Growing up in Mao’s China

A close and personal look at the Cultural Revolution and the Tiananmen Square Massacre

The story of Amei’s life began in a warm and comfortable family in an inner suburb of Beijing. Her time in the selective high school is delightful until Mao reactivated the class war as a vehicle to retain his paramount leadership after the disasters of the Great Leap Forward (the Great Famine),

Then came the nightmarish rampage of the Red Guards and the ensuing ten-year debacle until Mao died and the Gang of Four, headed by his wife, was brought down.

Amei spent most of those ten years in a village, 850 km west of Beijing on a high plateau not far from Xian. She met two old scholars who were sent out years before and they became her personal tutors as she read voraciously in their libraries, including the classics of western literature in Chinese translation. 

She learned enough English to help the old scholars run a program for English teachers when the education system began to revive after it closed down for the duration of the cultural revolution. She managed to get to university to study English and then she became an English teacher.

She experienced some of the horrors of the Tiananmen Square massacre as her students came back from the square carrying their dead and wounded friends in their arms.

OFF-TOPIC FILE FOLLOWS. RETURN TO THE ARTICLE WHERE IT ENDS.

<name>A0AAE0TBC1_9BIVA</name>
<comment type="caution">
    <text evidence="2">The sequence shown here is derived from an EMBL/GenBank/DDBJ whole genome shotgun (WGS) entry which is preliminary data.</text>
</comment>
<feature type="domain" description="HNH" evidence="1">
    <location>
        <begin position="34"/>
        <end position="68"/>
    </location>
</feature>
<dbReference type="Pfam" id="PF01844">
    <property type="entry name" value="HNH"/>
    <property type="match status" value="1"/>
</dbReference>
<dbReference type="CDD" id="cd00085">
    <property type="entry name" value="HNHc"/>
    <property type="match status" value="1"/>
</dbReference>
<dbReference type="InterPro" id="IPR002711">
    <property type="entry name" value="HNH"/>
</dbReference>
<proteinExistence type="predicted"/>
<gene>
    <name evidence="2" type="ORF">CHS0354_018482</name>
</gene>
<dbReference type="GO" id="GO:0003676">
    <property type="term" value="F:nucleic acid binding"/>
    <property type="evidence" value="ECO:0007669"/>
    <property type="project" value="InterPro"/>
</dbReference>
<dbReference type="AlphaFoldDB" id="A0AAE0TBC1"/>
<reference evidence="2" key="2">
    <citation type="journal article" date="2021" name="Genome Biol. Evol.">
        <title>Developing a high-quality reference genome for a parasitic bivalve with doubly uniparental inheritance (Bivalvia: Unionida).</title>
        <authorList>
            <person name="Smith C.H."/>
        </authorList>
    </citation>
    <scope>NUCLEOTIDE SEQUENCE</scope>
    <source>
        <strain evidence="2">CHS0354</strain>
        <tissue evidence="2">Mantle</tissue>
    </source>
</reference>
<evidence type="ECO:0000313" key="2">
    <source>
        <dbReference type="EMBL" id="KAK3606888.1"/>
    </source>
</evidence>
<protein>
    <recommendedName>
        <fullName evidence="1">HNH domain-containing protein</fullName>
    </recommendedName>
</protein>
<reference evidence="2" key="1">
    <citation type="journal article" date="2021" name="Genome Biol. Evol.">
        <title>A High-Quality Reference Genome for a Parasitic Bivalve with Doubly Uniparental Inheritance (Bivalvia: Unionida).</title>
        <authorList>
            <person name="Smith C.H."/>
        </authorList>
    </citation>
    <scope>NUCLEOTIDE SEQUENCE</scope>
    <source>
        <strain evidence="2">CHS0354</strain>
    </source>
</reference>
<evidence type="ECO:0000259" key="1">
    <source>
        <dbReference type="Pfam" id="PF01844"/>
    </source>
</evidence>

Eventually she seized an opportunity to come to Sydney where she studied maths and taught in high schools and a coaching college until she retired in2017.

Available from Amazon Australia https://www.amazon.com.au/s?k=Rafe+Champion&i=stripbooks&crid=3HBISFUSD1IQ0&sprefix=rafe+champion%2Cstripbooks%2C276&ref=nb_sb_noss

The book is not in bookshops, to buy in Australia go to Amazon Australia, Amazon.com.au and search in BOOKS  for RAFE CHAMPION  (the co-author).

OVERSEAS

6 thoughts on “Growing up in Mao’s China”

  1. Wow – I want to know how she went from an English teacher to a maths teacher.
    The brain is a amazing thing.
    These two areas of though are polar opposites.
    I suppose living in Rural China helps where you were not hurrang for learning.


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  2. I can’t get over the fact that we have three, THREE!, self-proclaimed communist parties in Australia!

    Just imagine trying to establish a single Fascist party here – you’d be behind bars before your feet touched the ground.

    Yet, there the LNP sits in it’s usual 3 wise monkey state: See No Evil, Hear No Evil & Speak No Evil.


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